Bittersweet Goodbye

I said my last goodbye yesterday. After a week of travels and adventures, my mother headed home. In some ways, it was the hardest one of all. My last connection to home, my biggest support and comfort, the one who helped me keep a level head when we were stuck in all those airports, is now a thousand miles away. And in that respect, it was immensely difficult. I love my mommy and I don’t want to leave her for five months. 

But in other ways, it was the easiest goodbye. I’d already gotten partially used to being out of American culture, I made it across the ocean, and we’d had so much fun in Vienna. We’d spent a lot of time together. Oh, also, I’m in UKRAINE!! Yay! The fact that I had finally, finally, finally made it to this country made it easier. I’ve wanted to do YWAM for seven years, I’ve wanted to come work with orphans for six, I’ve waited to do this DTS for a year, and I’ve been traveling for a whole week. And even as I write this on our four hour train ride to the base, I still can’t believe I’m here. Mostly I’m hungry. I’ve switched over to the time zone just enough to want to eat something at every meal, but not enough for me to eat an actual meal’s worth of food. 

Backtracking to Friday, I’ll spare you the details of our delayed flights that caused us to land in Kiev after dark. Probably a good thing, because we were exhausted as it was. We found our hostel, where half the staff spoke moderate to fluent (i.e. that host was from California) English. We exchanged our money and went grocery shopping for our early breakfast, heard some American songs on the radio, and memorized the map to get us to the metro. And we got the best hot chocolate ever in the shop down the street. I’m not exaggerating this time, it was even better than Vienna’s! I’m pretty sure they just melted chocolate and put some whipped cream on that thing. Saturday morning we took the metro to meet my new friends that are taking me to the base and will help me pull around my 50 pound suitcase. 

I’m currently accompanied by Josh (pictured left) and Igor, two of the staff from the base. (I’ll do some introductory posts of the staff and students later, when I’ve met anyone.) They helped my mother get back to the airport and then took me around Kiev for a bit before our train to Vinnitsa. First, we saw Miaden Square, where the revolution took place two years ago. Igor was actually there, so I learned quite a bit about it. Then we took a walk up the hill through the park, where we were treated to a spectacular view of the city and saw the lover’s bridge, which had recently been replaced because so many locks had been placed on it.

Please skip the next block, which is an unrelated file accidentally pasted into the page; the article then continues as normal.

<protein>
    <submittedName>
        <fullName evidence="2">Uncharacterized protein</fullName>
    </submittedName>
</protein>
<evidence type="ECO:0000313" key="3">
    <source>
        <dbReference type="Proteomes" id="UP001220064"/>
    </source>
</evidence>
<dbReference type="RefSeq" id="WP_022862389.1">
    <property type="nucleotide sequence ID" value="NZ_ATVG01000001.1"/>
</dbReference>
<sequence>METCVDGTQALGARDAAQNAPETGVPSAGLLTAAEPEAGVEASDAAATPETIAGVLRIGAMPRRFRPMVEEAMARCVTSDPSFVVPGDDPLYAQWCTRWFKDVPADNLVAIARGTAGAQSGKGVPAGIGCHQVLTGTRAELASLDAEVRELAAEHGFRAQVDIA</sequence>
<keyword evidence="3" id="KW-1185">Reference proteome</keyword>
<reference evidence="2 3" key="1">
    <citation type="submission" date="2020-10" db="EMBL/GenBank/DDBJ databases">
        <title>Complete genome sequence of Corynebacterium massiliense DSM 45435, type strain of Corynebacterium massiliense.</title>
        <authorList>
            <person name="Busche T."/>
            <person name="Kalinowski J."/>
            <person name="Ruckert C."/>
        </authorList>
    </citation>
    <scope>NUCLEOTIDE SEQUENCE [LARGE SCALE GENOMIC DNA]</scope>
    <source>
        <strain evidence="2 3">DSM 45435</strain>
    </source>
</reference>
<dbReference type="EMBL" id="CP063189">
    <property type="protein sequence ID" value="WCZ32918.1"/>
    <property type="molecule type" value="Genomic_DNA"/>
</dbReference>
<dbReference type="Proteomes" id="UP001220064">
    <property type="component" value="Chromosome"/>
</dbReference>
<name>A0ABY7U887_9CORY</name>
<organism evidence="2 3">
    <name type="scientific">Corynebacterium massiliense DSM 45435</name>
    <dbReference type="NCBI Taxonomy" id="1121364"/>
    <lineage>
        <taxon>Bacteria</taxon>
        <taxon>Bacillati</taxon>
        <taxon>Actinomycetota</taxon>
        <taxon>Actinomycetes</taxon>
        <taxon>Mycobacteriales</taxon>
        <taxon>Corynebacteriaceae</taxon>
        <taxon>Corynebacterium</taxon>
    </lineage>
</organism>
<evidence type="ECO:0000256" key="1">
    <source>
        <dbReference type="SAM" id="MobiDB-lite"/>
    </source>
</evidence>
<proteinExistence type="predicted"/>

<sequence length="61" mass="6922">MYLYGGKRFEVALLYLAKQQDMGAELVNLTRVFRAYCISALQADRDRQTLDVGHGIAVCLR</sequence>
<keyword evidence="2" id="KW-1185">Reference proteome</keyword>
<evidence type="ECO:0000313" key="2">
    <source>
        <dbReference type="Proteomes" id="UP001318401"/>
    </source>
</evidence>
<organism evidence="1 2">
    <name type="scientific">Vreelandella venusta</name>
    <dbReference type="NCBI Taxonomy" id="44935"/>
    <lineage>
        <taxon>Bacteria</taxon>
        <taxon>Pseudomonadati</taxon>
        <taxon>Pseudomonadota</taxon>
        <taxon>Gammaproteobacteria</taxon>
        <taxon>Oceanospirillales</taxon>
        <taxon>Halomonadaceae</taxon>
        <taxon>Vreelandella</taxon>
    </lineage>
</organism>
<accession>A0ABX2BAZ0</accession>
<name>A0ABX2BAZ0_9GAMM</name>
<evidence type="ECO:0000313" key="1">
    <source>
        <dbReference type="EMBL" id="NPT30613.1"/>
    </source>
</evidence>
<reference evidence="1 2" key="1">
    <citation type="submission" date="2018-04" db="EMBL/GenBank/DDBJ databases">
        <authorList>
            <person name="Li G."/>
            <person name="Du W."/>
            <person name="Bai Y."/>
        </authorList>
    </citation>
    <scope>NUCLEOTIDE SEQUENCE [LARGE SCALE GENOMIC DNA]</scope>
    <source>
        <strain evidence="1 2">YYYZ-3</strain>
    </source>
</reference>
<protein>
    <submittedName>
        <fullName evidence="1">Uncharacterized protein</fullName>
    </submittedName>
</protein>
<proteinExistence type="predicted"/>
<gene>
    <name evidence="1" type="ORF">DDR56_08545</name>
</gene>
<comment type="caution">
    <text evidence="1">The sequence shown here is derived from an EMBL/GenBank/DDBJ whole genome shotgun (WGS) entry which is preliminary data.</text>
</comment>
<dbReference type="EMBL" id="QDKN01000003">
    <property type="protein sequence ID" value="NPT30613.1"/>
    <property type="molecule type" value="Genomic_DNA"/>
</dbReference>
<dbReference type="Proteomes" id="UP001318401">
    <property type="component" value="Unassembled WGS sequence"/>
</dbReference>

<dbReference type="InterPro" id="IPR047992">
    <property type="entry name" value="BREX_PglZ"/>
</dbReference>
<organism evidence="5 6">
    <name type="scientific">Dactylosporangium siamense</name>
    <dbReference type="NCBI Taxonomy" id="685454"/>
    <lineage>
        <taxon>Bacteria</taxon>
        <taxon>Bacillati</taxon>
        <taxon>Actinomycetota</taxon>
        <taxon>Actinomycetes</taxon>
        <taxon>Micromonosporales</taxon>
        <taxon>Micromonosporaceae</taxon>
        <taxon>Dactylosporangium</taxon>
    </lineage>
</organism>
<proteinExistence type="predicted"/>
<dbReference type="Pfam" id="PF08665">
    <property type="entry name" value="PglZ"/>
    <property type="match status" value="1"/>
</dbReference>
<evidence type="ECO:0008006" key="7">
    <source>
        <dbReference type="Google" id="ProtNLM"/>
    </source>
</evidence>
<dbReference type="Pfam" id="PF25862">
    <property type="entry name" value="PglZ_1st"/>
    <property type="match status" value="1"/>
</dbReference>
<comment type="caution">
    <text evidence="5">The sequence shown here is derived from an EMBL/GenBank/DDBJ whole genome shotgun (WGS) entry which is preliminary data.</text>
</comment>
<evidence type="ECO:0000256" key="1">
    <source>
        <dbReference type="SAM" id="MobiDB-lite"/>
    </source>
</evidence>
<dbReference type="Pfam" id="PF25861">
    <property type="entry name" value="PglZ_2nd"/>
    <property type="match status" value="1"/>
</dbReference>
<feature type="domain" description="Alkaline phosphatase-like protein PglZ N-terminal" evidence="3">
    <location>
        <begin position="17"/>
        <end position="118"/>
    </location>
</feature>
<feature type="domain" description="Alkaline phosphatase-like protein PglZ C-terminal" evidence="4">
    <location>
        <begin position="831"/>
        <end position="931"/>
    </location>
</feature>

St. Sophia's bell tower.
St. Sophia’s bell tower.

Then we went to see two of the orthodox churches nearby. St. Sophia’s we only saw from the outside, since you had to pay to get inside. This is actually just the belltower. After you go through the gate and walk through the courtyard, you can find the actual church, which is no longer used other than a tourist attraction.

We also got to see St. Michael’s, just up the street. This one was free to enter, but no pictures were allowed. Just believe me when I say it was gorgeous. Gold ornamentation everywhere, and paintings of saints on every wall and column. Definitely worth the walk up another steep hill. In the medieval ages, all of the bells in the set would be rung to alert the city of danger. They’ve since been replaced, but in 2013, during the revolution, permission was given for all the bells again to warn people of the police violence. This was the first time the bells had been rung since 1240 when the Tartars invaded the country. I can’t even wrap my mind around how old some of these buildings are!

 A view of the city from the lover's bridge.
A view of the city from the lover’s bridge.

Our Kiev visit concluded with a traditional Ukrainian buffet lunch. I’m still trying to get acclimated to the different foods and spices, and after a week of Viennese sausage, albeit delicious, I went straight for the chicken with soft baked french fries and garlic bread. However, I did try Josh’s favorite dish, something like pierogi’s with cabbage, and it was surprisingly tasty. 

 Going around the table we have me, Tamara, Mitch, Daniel, Tatyana, their daughter Camilla, and Josh.
Going around the table we have me, Tamara, Mitch, Daniel, Tatyana, their daughter Camilla, and Josh.

After a four-hour train ride, I finally made it to the base at Vinnitsa! I met two of the other students, Mitch and Tamara, over another delicious meal. Mostly, I’m just glad to be home!

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